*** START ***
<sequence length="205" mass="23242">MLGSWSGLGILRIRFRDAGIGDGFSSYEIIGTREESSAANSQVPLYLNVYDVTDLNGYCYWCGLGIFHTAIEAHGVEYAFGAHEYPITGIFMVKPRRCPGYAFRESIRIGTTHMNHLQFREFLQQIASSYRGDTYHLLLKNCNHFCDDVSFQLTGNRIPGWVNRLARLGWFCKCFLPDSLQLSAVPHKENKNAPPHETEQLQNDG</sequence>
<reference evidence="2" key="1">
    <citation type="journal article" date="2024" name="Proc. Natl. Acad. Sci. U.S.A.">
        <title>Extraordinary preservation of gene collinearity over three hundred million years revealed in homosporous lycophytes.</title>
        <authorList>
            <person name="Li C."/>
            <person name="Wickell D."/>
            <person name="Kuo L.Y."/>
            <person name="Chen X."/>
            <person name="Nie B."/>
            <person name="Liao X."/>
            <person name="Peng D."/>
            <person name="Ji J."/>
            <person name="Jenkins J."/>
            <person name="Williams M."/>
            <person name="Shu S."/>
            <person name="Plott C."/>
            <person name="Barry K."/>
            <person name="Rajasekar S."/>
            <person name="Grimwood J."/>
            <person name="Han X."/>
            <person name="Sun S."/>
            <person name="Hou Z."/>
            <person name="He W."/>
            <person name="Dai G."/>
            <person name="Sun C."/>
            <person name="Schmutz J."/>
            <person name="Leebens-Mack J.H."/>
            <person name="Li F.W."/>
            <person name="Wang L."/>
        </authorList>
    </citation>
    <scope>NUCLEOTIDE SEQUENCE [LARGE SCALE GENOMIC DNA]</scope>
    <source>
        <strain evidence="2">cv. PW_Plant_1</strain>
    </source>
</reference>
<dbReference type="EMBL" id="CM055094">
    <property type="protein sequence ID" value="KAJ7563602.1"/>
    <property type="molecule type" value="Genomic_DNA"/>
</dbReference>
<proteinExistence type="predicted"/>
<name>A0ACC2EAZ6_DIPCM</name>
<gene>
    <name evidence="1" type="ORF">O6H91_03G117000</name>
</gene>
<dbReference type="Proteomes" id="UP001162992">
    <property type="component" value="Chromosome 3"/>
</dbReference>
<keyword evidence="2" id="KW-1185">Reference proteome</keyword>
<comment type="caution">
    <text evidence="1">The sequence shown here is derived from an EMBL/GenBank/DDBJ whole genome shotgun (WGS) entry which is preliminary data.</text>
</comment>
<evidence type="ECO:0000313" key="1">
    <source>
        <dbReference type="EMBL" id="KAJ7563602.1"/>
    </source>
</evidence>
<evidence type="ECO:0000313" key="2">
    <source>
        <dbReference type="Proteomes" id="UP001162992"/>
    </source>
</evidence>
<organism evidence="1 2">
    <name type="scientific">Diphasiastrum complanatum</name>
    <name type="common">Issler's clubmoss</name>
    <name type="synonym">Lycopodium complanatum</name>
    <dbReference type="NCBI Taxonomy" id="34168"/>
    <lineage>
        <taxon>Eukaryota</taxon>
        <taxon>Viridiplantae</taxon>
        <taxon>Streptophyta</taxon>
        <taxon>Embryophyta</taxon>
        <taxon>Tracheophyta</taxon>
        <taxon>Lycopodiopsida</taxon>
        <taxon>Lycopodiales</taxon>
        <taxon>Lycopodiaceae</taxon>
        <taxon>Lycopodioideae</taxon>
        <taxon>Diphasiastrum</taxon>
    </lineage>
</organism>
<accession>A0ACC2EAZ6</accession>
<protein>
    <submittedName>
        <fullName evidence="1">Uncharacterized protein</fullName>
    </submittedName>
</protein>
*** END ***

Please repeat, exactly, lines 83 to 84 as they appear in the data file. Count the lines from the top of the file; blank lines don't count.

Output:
<protein>
    <submittedName>